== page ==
Outside the Bubble – Chapter 7


Israel Book Shop presents Chapter 7 of a new online serial novel, Outside the Bubble, by Esther Rapaport. Check back for a new chapter every week.  Click here for previous chapters.

Copyright © Israel Bookshop Publications. 

It was a pastoral scene by any measure: a couple and their son walking peacefully at a late evening hour on Geulah Street in Haifa. Hinda nodded in greeting to an acquaintance who studied her for a moment longer than was appropriate, and continued walking. Out of the corner of her eye, she observed Dov explaining to Yosef how a diesel engine works. Yosef listened, asked something, and Dov answered.

She tuned in to their conversation.

“How do you know all this?” Yosef asked.

“Oh,” Dov chuckled, “I got a whole lecture yesterday from the worker at the gas station near the entrance to Haifa. Yosef, do you drive?”

“No. Why?”

“Because I thought I would give you my car tomorrow,” Dov replied. He turned to Hinda. “How were you planning to go to Yerushalayim?”

“On the bus, like always,” she replied, slightly out of breath from the walk up the hill. “What’s the problem?”

“The bus? From Haifa to Yerushalayim?” Apparently, to him, the bus was not even an option. Hinda didn’t bother reminding him that until they had gotten married, the bus was her default form of transportation. The alternative was walking.

“You told me you’d go with Yosef. At first I was wondering how it was possible that he drives and I hadn’t yet heard about it, and which car you thought he would take you in.” He continued to walk, slowing his pace. Yosef walked calmly alongside him, which was comforting for Hinda.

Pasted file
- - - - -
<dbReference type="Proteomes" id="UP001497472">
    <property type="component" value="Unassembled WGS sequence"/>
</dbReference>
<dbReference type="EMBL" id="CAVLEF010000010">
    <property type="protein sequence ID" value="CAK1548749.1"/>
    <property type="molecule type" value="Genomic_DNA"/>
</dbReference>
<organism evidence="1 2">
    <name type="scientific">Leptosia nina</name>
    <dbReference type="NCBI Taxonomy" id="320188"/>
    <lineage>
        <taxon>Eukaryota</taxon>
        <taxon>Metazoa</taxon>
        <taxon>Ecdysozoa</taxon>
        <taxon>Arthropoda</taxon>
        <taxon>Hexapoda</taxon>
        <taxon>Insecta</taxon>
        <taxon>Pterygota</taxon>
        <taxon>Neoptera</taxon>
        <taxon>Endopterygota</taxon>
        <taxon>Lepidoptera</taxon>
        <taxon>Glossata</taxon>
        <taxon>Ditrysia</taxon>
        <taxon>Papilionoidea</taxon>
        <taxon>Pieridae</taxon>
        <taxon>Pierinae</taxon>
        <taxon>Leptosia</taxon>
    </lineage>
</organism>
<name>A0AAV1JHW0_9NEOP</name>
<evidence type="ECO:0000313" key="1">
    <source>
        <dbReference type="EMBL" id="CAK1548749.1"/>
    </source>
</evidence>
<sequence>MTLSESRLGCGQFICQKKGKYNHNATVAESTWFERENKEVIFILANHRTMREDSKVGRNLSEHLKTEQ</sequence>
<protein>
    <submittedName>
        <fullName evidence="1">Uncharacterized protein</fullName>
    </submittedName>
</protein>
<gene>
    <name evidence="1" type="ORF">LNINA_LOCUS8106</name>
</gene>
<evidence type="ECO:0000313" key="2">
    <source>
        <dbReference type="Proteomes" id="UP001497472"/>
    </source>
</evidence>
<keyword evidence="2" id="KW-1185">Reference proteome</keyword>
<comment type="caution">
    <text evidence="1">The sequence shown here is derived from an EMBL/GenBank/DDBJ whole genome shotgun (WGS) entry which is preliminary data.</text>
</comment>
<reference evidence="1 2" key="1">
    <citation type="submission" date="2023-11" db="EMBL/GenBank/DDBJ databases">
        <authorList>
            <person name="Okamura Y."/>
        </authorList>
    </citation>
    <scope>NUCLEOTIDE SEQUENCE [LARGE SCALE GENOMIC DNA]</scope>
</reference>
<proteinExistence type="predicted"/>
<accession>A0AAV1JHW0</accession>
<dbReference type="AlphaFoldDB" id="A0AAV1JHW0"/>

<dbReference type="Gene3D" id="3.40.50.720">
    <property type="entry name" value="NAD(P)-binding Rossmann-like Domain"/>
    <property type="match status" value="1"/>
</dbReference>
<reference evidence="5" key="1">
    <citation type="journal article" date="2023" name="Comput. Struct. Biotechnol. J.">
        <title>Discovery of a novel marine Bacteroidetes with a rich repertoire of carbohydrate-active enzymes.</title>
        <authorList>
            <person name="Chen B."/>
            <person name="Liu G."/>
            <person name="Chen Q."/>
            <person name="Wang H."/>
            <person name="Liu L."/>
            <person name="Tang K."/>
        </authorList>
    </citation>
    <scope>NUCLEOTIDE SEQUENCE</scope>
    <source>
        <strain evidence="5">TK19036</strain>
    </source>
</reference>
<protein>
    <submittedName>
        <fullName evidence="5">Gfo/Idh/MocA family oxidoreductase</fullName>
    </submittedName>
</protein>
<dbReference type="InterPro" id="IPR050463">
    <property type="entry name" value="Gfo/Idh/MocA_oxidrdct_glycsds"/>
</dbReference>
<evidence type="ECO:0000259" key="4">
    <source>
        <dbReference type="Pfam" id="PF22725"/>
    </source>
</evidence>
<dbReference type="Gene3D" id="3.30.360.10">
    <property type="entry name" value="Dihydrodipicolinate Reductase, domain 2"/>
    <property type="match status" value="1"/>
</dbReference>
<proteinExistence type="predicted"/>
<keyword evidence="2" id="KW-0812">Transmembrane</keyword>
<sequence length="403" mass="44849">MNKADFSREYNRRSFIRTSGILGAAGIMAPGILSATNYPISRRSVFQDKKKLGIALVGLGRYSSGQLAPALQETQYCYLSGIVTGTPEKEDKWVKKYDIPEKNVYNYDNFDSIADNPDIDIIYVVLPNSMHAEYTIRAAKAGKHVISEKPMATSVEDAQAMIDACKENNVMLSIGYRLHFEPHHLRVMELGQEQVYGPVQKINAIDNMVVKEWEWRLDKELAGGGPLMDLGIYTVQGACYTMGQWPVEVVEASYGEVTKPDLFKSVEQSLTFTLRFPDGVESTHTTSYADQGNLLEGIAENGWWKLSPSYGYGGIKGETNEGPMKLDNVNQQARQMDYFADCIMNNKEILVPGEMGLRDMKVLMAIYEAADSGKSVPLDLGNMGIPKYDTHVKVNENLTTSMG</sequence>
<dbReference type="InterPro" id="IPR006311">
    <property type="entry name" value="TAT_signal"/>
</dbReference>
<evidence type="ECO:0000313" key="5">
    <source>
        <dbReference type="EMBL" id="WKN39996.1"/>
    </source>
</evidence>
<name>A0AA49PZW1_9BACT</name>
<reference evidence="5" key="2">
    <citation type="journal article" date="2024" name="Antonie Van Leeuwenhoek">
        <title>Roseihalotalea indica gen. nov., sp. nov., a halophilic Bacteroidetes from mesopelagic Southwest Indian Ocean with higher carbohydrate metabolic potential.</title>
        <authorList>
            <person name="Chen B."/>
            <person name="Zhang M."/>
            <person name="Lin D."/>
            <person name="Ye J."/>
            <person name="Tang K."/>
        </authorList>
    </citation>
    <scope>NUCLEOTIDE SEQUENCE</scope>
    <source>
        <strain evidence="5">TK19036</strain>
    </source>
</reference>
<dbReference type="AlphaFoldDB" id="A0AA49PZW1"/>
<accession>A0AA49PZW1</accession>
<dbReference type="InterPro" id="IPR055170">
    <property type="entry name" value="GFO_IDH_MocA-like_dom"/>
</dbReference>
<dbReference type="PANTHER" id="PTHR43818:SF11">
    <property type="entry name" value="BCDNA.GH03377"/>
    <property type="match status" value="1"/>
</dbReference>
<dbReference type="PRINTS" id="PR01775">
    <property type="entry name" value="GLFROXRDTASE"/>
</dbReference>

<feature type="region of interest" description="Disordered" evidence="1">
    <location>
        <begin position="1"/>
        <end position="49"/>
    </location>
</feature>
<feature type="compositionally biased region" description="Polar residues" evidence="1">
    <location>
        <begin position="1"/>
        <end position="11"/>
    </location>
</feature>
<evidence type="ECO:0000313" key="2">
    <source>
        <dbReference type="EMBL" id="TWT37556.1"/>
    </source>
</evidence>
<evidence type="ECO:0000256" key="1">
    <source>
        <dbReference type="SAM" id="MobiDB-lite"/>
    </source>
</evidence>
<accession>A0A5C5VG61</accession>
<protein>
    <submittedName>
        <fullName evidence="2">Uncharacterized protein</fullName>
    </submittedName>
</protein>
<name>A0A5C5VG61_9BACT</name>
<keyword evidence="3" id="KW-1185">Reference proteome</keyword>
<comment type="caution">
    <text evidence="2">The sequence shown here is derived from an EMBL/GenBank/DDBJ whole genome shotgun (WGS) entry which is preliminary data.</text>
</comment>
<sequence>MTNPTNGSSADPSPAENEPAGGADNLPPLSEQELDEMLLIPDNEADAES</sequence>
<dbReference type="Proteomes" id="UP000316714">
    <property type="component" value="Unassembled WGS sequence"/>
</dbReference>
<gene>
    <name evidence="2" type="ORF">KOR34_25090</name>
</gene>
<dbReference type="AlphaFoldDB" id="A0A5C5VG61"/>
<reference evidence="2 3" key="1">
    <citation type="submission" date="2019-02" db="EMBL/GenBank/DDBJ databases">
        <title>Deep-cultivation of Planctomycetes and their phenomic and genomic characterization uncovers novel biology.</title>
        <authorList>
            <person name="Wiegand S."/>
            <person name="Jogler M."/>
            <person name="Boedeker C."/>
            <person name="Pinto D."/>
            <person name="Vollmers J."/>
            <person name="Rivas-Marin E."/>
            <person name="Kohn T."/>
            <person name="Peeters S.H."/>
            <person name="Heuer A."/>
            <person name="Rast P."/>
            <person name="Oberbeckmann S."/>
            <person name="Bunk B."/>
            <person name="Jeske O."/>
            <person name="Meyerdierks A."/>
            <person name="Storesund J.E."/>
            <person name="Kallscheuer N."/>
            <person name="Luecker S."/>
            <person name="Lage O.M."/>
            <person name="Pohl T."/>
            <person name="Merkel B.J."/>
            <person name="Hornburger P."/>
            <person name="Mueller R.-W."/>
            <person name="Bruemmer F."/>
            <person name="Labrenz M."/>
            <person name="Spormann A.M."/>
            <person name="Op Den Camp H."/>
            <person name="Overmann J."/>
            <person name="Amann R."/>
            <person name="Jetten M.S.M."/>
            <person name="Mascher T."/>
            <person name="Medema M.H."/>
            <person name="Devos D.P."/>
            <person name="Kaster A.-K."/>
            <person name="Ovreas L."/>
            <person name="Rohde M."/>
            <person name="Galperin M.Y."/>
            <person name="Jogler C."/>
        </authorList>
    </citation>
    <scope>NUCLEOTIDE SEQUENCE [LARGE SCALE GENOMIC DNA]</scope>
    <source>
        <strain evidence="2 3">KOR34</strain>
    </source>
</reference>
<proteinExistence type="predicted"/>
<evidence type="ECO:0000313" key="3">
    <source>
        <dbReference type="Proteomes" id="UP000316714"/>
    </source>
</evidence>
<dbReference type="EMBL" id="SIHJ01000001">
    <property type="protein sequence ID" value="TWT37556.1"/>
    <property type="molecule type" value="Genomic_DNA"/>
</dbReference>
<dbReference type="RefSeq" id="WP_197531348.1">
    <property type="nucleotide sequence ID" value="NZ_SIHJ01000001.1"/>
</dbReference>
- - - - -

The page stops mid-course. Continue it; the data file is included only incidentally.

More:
“You know,” Hinda said, “I actually thought it would be good for Yosef to learn to drive.” They reached the intersection of Geulah-Hapo’el. Dov turned left, and Hinda followed. “But he didn’t want to, because his twin, Baruch, didn’t learn to drive.”

“No one else in our house learned to drive at my age,” Yosef said in a low voice. “Okay, so  they were in yeshivah, but still… I don’t want to. It’s scary, and it’s very complicated.” He hesitated. “I was once at Avigdor’s, and he had a driving book there. I read a little bit of it. It was…not for me. Avigdor also told me that if I want to learn to drive, I’ll have to go to the Medical Institute for Road Safety.”

“Oh, really?”

“Yeah, and they would do all kinds of tests on me to see if I could get a license, because I was hospitalized a few times. So I have to think if I want to get into all of that.”

Dov was listening carefully. “It’s a subject that we should think about—you’re right about that,” he said. “But in any case, when you go to Michoel tomorrow in Yerushalayim, please send him my regards, and tell him that I’m sorry we haven’t yet had a chance to really get to know each other.”

Hinda nodded, and wondered if she was only imagining that she heard a bit of a grating tone in his voice, or if Dov really was sorry, and wasn’t offended by Michoel’s lack of interest and attention in recent weeks. And that was without him hearing the strange conversation in which Michoel mentioned only her and Yosef, ignoring Dov’s existence.

It wasn’t like Michoel to ignore her husband this way, as if he wasn’t aware that she’d gotten remarried. What was this? Early onset dementia, chalilah?

She was happy Dov had not heard the phone conversation, and when she’d told him about Michoel’s request, she had used the words “we” and “us,” without detailing who exactly had been invited. Dov hadn’t asked for the exact details; it wasn’t exactly a grand visit, it was just a short drop-in. That was why she hadn’t asked Dov to take the day off and come along with her for the visit.